Join us for a live webinar, PISA in Perspective: Cultivating Mathematical Mindsets, March 18 at 1pm ET. Register here.

Washington, DC – Vicki Phillips, CEO of the National Center on Education and the Economy, released the following statement regarding the latest results from the Programme for International Student Assessment (PISA) by the Organisation for Economic Co-operation and Development (OECD):

“In a uniquely challenging moment during an unprecedented global pandemic, student achievement in many countries saw declines–the U.S. included with respect to mathematics performance. At the same time, reading and science in the U.S. held comparatively stable despite prolonged school closures in many states and districts. The data suggest that the causes and dynamics that drove student outcomes prior to the pandemic closures may matter more for student learning than the closures themselves.

These results provide important lessons for policymakers and practitioners alike as we seek to create learning environments that will empower students to thrive in a changing future.

Countries like Japan and Singapore, top performing systems that improved across all domains tested, show it is possible to advance learning even during a global pandemic. Countries like Canada, Ireland, and more show it is possible to achieve high performance with high levels of equity across socioeconomic groups. We also see that many systems were able to maintain performance by leaning into teacher and parent support and removing barriers to quality remote learning and digital technologies.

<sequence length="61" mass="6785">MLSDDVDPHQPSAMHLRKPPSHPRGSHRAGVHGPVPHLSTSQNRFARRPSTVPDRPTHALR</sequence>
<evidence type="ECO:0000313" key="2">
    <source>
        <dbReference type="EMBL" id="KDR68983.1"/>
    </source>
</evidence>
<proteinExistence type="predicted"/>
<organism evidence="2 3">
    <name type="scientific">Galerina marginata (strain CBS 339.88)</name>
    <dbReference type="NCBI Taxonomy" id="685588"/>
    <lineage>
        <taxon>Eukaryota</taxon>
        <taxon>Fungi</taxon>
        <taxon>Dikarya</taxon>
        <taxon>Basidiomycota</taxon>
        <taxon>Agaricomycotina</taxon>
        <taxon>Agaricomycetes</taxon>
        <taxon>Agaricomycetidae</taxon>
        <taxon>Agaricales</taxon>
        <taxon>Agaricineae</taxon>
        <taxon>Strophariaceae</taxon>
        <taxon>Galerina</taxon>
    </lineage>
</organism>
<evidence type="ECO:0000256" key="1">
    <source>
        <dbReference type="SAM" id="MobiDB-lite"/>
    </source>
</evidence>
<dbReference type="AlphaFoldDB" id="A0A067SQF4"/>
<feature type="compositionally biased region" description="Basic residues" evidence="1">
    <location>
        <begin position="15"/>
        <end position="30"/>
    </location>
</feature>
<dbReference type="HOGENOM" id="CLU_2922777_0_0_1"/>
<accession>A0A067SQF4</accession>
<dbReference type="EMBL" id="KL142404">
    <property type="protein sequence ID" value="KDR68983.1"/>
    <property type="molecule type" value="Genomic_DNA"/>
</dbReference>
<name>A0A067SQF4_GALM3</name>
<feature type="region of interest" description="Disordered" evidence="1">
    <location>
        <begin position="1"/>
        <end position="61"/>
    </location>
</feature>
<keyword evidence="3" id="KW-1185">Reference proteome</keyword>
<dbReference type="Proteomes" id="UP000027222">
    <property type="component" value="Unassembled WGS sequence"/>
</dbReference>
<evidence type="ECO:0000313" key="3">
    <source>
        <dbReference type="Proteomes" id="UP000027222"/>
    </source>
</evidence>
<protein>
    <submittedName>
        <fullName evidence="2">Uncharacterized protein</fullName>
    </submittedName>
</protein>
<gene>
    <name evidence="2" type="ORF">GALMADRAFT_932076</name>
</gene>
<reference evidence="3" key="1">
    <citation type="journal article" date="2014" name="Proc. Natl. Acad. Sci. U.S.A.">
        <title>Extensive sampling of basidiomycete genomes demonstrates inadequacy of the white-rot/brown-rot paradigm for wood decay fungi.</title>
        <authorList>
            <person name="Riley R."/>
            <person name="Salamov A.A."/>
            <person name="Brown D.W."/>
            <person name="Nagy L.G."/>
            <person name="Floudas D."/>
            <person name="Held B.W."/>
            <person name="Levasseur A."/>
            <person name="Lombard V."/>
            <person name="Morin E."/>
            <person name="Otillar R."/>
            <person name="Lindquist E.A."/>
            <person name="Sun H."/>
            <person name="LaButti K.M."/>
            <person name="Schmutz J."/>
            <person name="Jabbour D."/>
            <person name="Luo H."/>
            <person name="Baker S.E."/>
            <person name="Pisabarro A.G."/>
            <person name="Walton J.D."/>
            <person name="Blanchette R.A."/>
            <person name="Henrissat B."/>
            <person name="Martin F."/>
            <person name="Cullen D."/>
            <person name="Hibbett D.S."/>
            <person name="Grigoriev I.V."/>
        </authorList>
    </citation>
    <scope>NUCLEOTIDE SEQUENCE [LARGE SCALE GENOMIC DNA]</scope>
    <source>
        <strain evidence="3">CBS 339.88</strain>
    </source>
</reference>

As always, these results warrant our sustained focus and ongoing analysis. With them, we can begin to see how systems are improving today, what policy decisions are driving progress for tomorrow, and what our students and schools need to see greater gains in the future.”

Beginning in January, NCEE will host a series of PISA-focused webinars that will dive deeper into key trends and lessons to be learned from this round of the international assessment. Reporters interested in talking with NCEE leadership may contact Brendan Williams-Kief at 202-905-6284 or